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Let $ABC$ be an isosceles triangle with $AB = AC.$ Point $D$ lies on segment $AB$ so that $AD = AB/6.$ Points $E_1, E_2, E_3, E_4,$ and $E_5$ lie on segment $BC$, in this order from $B$ to $C$, and they divide it into six equal parts. Find $$\angle AE_1D + \angle AE_2D + \angle AE_3D + \angle AE_4D + \angle AE_5D$$ in terms of $\angle A$.


I have experimented with this problem using a Geogebra diagram and concluded that the answer was $\angle A / 2$, but I am completely unsure how to start on this problem since I can't find any useful common angles.

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2 Answers 2

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Note that, by symmetry, $$\angle AE_1C+\angle AE_5C=\pi$$ $$\angle AE_2C+\angle AE_4C=\pi$$ $$\angle AE_3C=\frac{\pi}{2}$$

Therefore $$\sum \angle AE_iC=\frac{5\pi}{2}.$$

Now notice that triangle $DBE_5$ is similar to triangle $ABC$. By the same argument as above we have:

$$\sum \angle DE_iC=\angle DE_5C+2\pi=3\pi-\angle C.$$

Thus $$\sum \angle AE_iD=\sum \angle DE_iC-\sum \angle AE_iC=\frac{\pi}{2}-\angle C=\frac{1}{2}\angle A.$$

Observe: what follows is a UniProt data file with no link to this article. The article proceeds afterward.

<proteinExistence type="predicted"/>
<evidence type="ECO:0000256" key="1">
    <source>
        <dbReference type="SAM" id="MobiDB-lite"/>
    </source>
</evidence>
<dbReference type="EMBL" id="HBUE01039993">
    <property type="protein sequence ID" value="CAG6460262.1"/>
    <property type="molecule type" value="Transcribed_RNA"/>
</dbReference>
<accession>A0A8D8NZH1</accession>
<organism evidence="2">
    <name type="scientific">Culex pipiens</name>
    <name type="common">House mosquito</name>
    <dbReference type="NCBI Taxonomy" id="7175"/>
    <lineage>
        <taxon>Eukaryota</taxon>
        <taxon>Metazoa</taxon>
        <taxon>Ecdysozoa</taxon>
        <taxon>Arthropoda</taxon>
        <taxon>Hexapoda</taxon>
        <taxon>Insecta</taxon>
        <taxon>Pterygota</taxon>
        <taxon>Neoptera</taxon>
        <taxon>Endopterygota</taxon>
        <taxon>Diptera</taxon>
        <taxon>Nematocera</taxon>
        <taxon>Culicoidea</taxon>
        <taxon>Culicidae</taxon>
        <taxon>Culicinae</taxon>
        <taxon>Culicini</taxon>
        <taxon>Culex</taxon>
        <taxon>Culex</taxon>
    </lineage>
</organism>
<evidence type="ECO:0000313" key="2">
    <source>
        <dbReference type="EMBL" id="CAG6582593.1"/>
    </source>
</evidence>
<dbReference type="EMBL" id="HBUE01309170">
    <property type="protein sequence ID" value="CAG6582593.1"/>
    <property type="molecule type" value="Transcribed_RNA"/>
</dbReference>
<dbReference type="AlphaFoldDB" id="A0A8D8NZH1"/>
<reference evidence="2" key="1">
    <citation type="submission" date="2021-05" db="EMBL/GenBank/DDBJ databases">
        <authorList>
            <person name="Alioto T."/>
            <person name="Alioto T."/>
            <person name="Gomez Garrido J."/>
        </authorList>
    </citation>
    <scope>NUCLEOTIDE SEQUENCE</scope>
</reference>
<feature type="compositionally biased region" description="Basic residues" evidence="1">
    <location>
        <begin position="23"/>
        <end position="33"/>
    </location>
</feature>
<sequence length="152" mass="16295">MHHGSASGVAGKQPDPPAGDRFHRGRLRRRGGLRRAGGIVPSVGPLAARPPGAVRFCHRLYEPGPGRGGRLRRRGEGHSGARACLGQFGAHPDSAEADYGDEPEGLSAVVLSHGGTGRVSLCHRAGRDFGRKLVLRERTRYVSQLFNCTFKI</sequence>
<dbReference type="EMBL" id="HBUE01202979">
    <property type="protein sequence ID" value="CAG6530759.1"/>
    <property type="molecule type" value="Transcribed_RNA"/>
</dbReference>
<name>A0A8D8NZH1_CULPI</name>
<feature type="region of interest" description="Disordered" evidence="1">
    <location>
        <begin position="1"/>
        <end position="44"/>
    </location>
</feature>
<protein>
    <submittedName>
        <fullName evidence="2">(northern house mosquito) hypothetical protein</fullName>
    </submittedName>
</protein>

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For convenience, let $\alpha = \angle A$, $\beta = \angle B = \angle C = \frac{\pi - \beta}{2}$, $x = AD$, and $y = \frac{BC}{6}$. We want to find $\epsilon_k = \angle AE_kD$ for $k \in \{1, 2, 3, 4, 5\}$.

Set up a coordinate system with $B = (0, 0)$ and $C = (6y, 0)$, and it follows that $A = (7x \cos \beta, 7x \sin \beta)$, $D = (6x \cos \beta, 6x \sin \beta)$, and $E_k = (ky, 0)$. Then:

  • $DE_k = \sqrt{(6x \cos \beta - ky)^2 + (6x \sin \beta)^2} = \sqrt{36x^2 - 12kxy \cos \beta + k^2y^2}$

  • $AE_k = \sqrt{(7x \cos \beta - ky)^2 + (7x \sin \beta)^2} = \sqrt{49x^2 - 14kxy \cos \beta + k^2y^2}$

Knowing the lengths of all three sides of $\triangle AE_kD$ (the other side is just $x$), you can use the Law of Cosines to solve for $\cos \epsilon_k$. However, when I attempted to do this, I got a bunch of tedious algebra, so maybe there's an “obvious” trick to make things simpler.

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